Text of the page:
The Rev. Clayton Brown, who delivered a beautiful eulogy, remembered how Boggs longed to see his wife, Katie, and his blood brother, Burlen, both of whom died a year and a half ago, as well as those Army buddies of years ago, who he referred to as “brothers.”

Such was the case with most of those WW2 veterans interviewed. Some had tears well up in their eyes as they thought of their GI friends of long ago, men they went through boot camp with, went on liberty with, shared foxholes and ships and bases with, and men they saw die at their side.

President John F. Kennedy, speaking at Arlington National Cemetery Nov. 11 1961, said, “I do not believe that any nation in the history of the world has buried its soldiers farther from its native soil than we Americans.”

One such example is the story of Sgt. Stanley Wayne Bear, a brother of Lewis Countian Glen Bear of Briary, now of Stout, Ohio, below Portsmouth.

Sgt. Wayne Bear’s story was told in The Independent this past week. He was serving in Korea as a member of Co. F, 27th Infantry Regiment, 25th Infantry Division on Sept. 4, 1950, a few days short of his 19th birthday, when he was killed while fighting in the battle of Pusan Perimeter in South Korea.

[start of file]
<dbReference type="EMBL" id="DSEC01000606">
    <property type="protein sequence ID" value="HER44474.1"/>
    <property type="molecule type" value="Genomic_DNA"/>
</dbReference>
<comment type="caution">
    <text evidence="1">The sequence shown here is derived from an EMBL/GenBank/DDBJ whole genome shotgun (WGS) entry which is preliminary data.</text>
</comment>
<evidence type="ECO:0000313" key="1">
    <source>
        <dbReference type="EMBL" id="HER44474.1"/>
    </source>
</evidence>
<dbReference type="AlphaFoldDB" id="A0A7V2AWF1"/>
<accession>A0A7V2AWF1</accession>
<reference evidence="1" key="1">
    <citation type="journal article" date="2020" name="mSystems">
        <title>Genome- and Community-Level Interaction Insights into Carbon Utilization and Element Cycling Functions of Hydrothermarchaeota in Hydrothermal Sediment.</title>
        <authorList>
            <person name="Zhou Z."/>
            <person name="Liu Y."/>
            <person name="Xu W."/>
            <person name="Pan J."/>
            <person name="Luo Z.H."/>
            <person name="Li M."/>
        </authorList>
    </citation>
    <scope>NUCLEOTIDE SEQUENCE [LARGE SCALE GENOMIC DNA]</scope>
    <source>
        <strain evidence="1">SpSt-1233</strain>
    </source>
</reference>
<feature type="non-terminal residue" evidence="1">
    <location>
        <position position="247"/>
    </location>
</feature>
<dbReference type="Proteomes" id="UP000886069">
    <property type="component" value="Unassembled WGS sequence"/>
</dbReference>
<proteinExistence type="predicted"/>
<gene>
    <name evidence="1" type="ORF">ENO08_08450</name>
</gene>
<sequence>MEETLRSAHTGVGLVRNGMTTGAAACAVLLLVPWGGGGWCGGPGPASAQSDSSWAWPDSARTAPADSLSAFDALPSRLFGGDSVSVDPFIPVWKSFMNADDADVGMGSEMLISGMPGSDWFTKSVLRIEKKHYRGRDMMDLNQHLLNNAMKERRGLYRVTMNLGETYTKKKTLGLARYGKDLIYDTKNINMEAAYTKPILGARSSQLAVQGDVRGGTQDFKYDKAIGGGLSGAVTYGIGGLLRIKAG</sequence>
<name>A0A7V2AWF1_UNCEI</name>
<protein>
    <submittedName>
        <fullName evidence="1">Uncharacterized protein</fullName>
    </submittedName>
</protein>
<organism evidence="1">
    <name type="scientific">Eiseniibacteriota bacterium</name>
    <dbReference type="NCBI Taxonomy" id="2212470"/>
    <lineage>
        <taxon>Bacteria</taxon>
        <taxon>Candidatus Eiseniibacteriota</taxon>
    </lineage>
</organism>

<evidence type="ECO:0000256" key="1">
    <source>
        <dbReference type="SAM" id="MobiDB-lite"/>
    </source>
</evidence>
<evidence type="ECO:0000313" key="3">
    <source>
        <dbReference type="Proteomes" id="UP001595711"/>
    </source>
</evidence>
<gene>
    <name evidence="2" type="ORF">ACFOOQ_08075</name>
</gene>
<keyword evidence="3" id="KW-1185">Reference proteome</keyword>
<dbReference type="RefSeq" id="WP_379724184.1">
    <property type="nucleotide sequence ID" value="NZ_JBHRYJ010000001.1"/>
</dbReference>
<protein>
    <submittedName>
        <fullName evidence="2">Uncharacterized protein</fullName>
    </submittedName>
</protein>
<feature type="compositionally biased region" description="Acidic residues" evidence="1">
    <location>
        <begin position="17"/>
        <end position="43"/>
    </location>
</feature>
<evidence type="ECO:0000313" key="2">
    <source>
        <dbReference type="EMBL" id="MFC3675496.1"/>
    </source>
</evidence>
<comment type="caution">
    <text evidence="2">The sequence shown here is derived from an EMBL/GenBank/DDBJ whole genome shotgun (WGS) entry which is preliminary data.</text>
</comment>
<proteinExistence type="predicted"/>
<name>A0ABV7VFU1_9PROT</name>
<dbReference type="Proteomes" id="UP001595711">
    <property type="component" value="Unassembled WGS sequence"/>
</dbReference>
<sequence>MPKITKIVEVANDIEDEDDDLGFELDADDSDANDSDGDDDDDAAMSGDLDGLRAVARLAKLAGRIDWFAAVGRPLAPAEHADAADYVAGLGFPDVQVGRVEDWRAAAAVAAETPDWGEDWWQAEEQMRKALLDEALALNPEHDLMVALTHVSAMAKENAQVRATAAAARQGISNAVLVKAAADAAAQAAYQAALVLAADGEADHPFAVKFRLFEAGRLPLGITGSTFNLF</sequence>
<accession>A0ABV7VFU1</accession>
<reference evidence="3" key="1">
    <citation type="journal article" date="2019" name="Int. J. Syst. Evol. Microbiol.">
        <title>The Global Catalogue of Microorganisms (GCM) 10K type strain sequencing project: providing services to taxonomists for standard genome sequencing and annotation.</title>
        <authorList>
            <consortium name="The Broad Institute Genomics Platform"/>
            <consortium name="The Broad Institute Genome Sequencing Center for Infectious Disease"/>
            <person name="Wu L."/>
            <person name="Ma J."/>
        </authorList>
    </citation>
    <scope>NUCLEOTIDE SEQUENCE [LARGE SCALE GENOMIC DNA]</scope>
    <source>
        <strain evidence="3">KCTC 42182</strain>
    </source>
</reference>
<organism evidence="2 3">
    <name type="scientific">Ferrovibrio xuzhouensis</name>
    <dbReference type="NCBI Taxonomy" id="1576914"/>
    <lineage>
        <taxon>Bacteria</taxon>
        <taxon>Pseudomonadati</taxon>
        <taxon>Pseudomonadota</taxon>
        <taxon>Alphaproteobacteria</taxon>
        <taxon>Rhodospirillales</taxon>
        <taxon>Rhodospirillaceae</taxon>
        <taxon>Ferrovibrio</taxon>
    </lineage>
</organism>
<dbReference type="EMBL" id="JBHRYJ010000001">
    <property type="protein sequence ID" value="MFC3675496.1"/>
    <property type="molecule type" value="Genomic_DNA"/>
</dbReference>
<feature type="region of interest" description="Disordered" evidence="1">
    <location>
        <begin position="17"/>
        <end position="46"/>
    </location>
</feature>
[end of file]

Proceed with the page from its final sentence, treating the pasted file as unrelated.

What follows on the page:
So Sgt. Bear’s remains were buried on a battlefield somewhere 8,000 miles from home. How his mother, who held that little baby in her arms, watched him march off to war, must have mourned him through the years, wondering where her son’s body lay. She died not knowing.

But for the last decade the U.S. Dept. of Defense has been working with the governments of South and North Korea to investigate and recover unaccounted for U.S. Service members.

Last month, using the DNA from a blood sample from some of Sgt. Bear’s relatives, Sgt. Bear’s body was positively identified. He’s back home. He was buried at 2 p.m. yesterday in a graveside service at the new Kentucky Veterans Cemetery off the Industrial Highway in Greenup County.


The Korean War ended in 1952 and about 10 years later America was back at it again – fighting to keep the communists of North Vietnam from setting up their dictatorship over South Vietnam.

It dragged on for nearly 10 years and was an unpopular war by some here at home. It’s the only war the United States has lost. Sadly, it cost the lives of some 54,000 young Americans.

History tells us of the burning draft cards, the flights north by some to Canada to avoid the draft.